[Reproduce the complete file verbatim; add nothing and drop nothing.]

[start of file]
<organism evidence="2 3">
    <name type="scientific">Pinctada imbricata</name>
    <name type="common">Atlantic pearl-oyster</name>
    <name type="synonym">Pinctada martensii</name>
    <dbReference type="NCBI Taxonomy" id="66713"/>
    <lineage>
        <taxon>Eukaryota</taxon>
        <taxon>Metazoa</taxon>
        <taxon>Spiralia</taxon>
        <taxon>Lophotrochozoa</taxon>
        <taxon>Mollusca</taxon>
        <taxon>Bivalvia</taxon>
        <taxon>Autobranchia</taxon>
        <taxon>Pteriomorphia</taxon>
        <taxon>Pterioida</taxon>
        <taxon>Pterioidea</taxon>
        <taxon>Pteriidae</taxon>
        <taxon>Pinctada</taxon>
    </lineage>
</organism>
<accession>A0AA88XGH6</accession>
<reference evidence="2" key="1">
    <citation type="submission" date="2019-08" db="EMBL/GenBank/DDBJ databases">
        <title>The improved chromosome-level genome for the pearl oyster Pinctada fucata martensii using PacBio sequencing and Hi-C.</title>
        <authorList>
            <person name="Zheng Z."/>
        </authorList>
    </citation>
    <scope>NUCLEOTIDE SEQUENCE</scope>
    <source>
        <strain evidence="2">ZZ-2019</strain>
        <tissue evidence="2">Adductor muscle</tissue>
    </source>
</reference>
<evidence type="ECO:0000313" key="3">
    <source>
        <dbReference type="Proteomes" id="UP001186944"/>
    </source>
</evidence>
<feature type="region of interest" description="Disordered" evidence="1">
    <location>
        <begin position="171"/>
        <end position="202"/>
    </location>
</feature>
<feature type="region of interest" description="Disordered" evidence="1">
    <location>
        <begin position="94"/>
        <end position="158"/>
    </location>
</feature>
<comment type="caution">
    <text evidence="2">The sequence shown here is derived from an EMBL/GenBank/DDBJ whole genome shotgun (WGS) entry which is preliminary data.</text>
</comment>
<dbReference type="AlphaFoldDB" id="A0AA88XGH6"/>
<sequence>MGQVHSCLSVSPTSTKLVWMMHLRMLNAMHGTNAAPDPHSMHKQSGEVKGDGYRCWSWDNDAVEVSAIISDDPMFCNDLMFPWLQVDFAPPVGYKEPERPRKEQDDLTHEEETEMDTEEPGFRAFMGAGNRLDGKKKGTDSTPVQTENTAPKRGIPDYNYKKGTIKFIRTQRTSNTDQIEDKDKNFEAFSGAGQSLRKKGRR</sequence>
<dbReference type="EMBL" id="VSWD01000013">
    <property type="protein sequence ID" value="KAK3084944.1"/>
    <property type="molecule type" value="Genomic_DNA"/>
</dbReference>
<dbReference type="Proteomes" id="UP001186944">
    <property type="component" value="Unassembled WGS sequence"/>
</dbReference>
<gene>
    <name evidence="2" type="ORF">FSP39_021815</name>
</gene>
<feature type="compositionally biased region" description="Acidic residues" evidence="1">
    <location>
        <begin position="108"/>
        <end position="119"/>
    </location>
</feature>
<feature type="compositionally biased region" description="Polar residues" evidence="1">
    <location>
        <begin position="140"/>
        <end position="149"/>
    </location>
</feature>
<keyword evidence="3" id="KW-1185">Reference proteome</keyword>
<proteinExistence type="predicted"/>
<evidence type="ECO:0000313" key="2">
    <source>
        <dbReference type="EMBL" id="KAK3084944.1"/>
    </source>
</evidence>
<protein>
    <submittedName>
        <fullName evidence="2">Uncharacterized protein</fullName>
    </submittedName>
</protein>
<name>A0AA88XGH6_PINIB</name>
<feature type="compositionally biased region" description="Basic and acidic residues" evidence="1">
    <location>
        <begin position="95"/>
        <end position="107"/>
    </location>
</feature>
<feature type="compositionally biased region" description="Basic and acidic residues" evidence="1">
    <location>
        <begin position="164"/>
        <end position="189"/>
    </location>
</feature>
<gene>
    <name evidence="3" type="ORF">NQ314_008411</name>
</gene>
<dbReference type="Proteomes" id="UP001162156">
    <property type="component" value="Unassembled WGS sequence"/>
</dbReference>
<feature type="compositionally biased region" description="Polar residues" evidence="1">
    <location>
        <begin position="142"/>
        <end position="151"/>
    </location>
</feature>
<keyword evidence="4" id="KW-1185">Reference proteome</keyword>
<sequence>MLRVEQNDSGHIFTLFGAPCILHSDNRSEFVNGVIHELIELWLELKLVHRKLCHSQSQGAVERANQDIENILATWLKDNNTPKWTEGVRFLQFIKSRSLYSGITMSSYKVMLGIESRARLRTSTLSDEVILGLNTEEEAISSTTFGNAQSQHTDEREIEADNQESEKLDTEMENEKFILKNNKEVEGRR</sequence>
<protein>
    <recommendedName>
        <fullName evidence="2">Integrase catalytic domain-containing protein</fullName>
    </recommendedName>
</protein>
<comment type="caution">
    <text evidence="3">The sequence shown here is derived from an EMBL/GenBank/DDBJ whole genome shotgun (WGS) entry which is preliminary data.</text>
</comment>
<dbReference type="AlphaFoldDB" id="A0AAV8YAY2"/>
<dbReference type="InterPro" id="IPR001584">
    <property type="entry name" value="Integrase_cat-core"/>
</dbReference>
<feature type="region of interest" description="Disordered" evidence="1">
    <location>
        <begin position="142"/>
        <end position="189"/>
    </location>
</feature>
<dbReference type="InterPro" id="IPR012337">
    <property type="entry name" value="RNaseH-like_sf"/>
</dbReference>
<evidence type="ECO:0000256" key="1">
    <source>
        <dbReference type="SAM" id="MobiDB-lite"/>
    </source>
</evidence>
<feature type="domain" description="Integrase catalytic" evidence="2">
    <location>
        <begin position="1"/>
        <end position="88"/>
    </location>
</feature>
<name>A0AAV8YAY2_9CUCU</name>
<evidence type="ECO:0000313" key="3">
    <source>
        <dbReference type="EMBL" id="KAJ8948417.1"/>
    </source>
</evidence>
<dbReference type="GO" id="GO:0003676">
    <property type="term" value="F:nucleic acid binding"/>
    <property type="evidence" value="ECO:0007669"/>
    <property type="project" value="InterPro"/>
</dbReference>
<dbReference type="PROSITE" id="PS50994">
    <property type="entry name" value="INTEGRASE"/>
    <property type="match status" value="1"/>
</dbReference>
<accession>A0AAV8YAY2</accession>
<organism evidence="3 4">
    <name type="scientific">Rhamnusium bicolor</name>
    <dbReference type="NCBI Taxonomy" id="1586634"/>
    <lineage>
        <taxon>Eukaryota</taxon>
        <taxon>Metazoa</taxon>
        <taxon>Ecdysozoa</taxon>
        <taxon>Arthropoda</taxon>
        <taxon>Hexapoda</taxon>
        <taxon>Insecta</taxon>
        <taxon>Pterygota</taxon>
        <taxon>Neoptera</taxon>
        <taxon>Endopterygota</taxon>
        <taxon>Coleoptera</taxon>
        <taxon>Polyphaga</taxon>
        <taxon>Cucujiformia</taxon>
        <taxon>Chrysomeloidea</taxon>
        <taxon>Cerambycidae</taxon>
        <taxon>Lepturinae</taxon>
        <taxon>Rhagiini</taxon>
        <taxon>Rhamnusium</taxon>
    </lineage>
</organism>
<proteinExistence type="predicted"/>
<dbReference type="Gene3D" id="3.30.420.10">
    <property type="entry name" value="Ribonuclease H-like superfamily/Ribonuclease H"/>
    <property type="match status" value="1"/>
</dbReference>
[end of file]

<organism evidence="2 3">
    <name type="scientific">Pinctada imbricata</name>
    <name type="common">Atlantic pearl-oyster</name>
    <name type="synonym">Pinctada martensii</name>
    <dbReference type="NCBI Taxonomy" id="66713"/>
    <lineage>
        <taxon>Eukaryota</taxon>
        <taxon>Metazoa</taxon>
        <taxon>Spiralia</taxon>
        <taxon>Lophotrochozoa</taxon>
        <taxon>Mollusca</taxon>
        <taxon>Bivalvia</taxon>
        <taxon>Autobranchia</taxon>
        <taxon>Pteriomorphia</taxon>
        <taxon>Pterioida</taxon>
        <taxon>Pterioidea</taxon>
        <taxon>Pteriidae</taxon>
        <taxon>Pinctada</taxon>
    </lineage>
</organism>
<accession>A0AA88XGH6</accession>
<reference evidence="2" key="1">
    <citation type="submission" date="2019-08" db="EMBL/GenBank/DDBJ databases">
        <title>The improved chromosome-level genome for the pearl oyster Pinctada fucata martensii using PacBio sequencing and Hi-C.</title>
        <authorList>
            <person name="Zheng Z."/>
        </authorList>
    </citation>
    <scope>NUCLEOTIDE SEQUENCE</scope>
    <source>
        <strain evidence="2">ZZ-2019</strain>
        <tissue evidence="2">Adductor muscle</tissue>
    </source>
</reference>
<evidence type="ECO:0000313" key="3">
    <source>
        <dbReference type="Proteomes" id="UP001186944"/>
    </source>
</evidence>
<feature type="region of interest" description="Disordered" evidence="1">
    <location>
        <begin position="171"/>
        <end position="202"/>
    </location>
</feature>
<feature type="region of interest" description="Disordered" evidence="1">
    <location>
        <begin position="94"/>
        <end position="158"/>
    </location>
</feature>
<comment type="caution">
    <text evidence="2">The sequence shown here is derived from an EMBL/GenBank/DDBJ whole genome shotgun (WGS) entry which is preliminary data.</text>
</comment>
<dbReference type="AlphaFoldDB" id="A0AA88XGH6"/>
<sequence>MGQVHSCLSVSPTSTKLVWMMHLRMLNAMHGTNAAPDPHSMHKQSGEVKGDGYRCWSWDNDAVEVSAIISDDPMFCNDLMFPWLQVDFAPPVGYKEPERPRKEQDDLTHEEETEMDTEEPGFRAFMGAGNRLDGKKKGTDSTPVQTENTAPKRGIPDYNYKKGTIKFIRTQRTSNTDQIEDKDKNFEAFSGAGQSLRKKGRR</sequence>
<dbReference type="EMBL" id="VSWD01000013">
    <property type="protein sequence ID" value="KAK3084944.1"/>
    <property type="molecule type" value="Genomic_DNA"/>
</dbReference>
<dbReference type="Proteomes" id="UP001186944">
    <property type="component" value="Unassembled WGS sequence"/>
</dbReference>
<gene>
    <name evidence="2" type="ORF">FSP39_021815</name>
</gene>
<feature type="compositionally biased region" description="Acidic residues" evidence="1">
    <location>
        <begin position="108"/>
        <end position="119"/>
    </location>
</feature>
<feature type="compositionally biased region" description="Polar residues" evidence="1">
    <location>
        <begin position="140"/>
        <end position="149"/>
    </location>
</feature>
<keyword evidence="3" id="KW-1185">Reference proteome</keyword>
<proteinExistence type="predicted"/>
<evidence type="ECO:0000313" key="2">
    <source>
        <dbReference type="EMBL" id="KAK3084944.1"/>
    </source>
</evidence>
<protein>
    <submittedName>
        <fullName evidence="2">Uncharacterized protein</fullName>
    </submittedName>
</protein>
<name>A0AA88XGH6_PINIB</name>
<feature type="compositionally biased region" description="Basic and acidic residues" evidence="1">
    <location>
        <begin position="95"/>
        <end position="107"/>
    </location>
</feature>
<feature type="compositionally biased region" description="Basic and acidic residues" evidence="1">
    <location>
        <begin position="164"/>
        <end position="189"/>
    </location>
</feature>
<gene>
    <name evidence="3" type="ORF">NQ314_008411</name>
</gene>
<dbReference type="Proteomes" id="UP001162156">
    <property type="component" value="Unassembled WGS sequence"/>
</dbReference>
<feature type="compositionally biased region" description="Polar residues" evidence="1">
    <location>
        <begin position="142"/>
        <end position="151"/>
    </location>
</feature>
<keyword evidence="4" id="KW-1185">Reference proteome</keyword>
<sequence>MLRVEQNDSGHIFTLFGAPCILHSDNRSEFVNGVIHELIELWLELKLVHRKLCHSQSQGAVERANQDIENILATWLKDNNTPKWTEGVRFLQFIKSRSLYSGITMSSYKVMLGIESRARLRTSTLSDEVILGLNTEEEAISSTTFGNAQSQHTDEREIEADNQESEKLDTEMENEKFILKNNKEVEGRR</sequence>
<protein>
    <recommendedName>
        <fullName evidence="2">Integrase catalytic domain-containing protein</fullName>
    </recommendedName>
</protein>
<comment type="caution">
    <text evidence="3">The sequence shown here is derived from an EMBL/GenBank/DDBJ whole genome shotgun (WGS) entry which is preliminary data.</text>
</comment>
<dbReference type="AlphaFoldDB" id="A0AAV8YAY2"/>
<dbReference type="InterPro" id="IPR001584">
    <property type="entry name" value="Integrase_cat-core"/>
</dbReference>
<feature type="region of interest" description="Disordered" evidence="1">
    <location>
        <begin position="142"/>
        <end position="189"/>
    </location>
</feature>
<dbReference type="InterPro" id="IPR012337">
    <property type="entry name" value="RNaseH-like_sf"/>
</dbReference>
<evidence type="ECO:0000256" key="1">
    <source>
        <dbReference type="SAM" id="MobiDB-lite"/>
    </source>
</evidence>
<feature type="domain" description="Integrase catalytic" evidence="2">
    <location>
        <begin position="1"/>
        <end position="88"/>
    </location>
</feature>
<name>A0AAV8YAY2_9CUCU</name>
<evidence type="ECO:0000313" key="3">
    <source>
        <dbReference type="EMBL" id="KAJ8948417.1"/>
    </source>
</evidence>
<dbReference type="GO" id="GO:0003676">
    <property type="term" value="F:nucleic acid binding"/>
    <property type="evidence" value="ECO:0007669"/>
    <property type="project" value="InterPro"/>
</dbReference>
<dbReference type="PROSITE" id="PS50994">
    <property type="entry name" value="INTEGRASE"/>
    <property type="match status" value="1"/>
</dbReference>
<accession>A0AAV8YAY2</accession>
<organism evidence="3 4">
    <name type="scientific">Rhamnusium bicolor</name>
    <dbReference type="NCBI Taxonomy" id="1586634"/>
    <lineage>
        <taxon>Eukaryota</taxon>
        <taxon>Metazoa</taxon>
        <taxon>Ecdysozoa</taxon>
        <taxon>Arthropoda</taxon>
        <taxon>Hexapoda</taxon>
        <taxon>Insecta</taxon>
        <taxon>Pterygota</taxon>
        <taxon>Neoptera</taxon>
        <taxon>Endopterygota</taxon>
        <taxon>Coleoptera</taxon>
        <taxon>Polyphaga</taxon>
        <taxon>Cucujiformia</taxon>
        <taxon>Chrysomeloidea</taxon>
        <taxon>Cerambycidae</taxon>
        <taxon>Lepturinae</taxon>
        <taxon>Rhagiini</taxon>
        <taxon>Rhamnusium</taxon>
    </lineage>
</organism>
<proteinExistence type="predicted"/>
<dbReference type="Gene3D" id="3.30.420.10">
    <property type="entry name" value="Ribonuclease H-like superfamily/Ribonuclease H"/>
    <property type="match status" value="1"/>
</dbReference>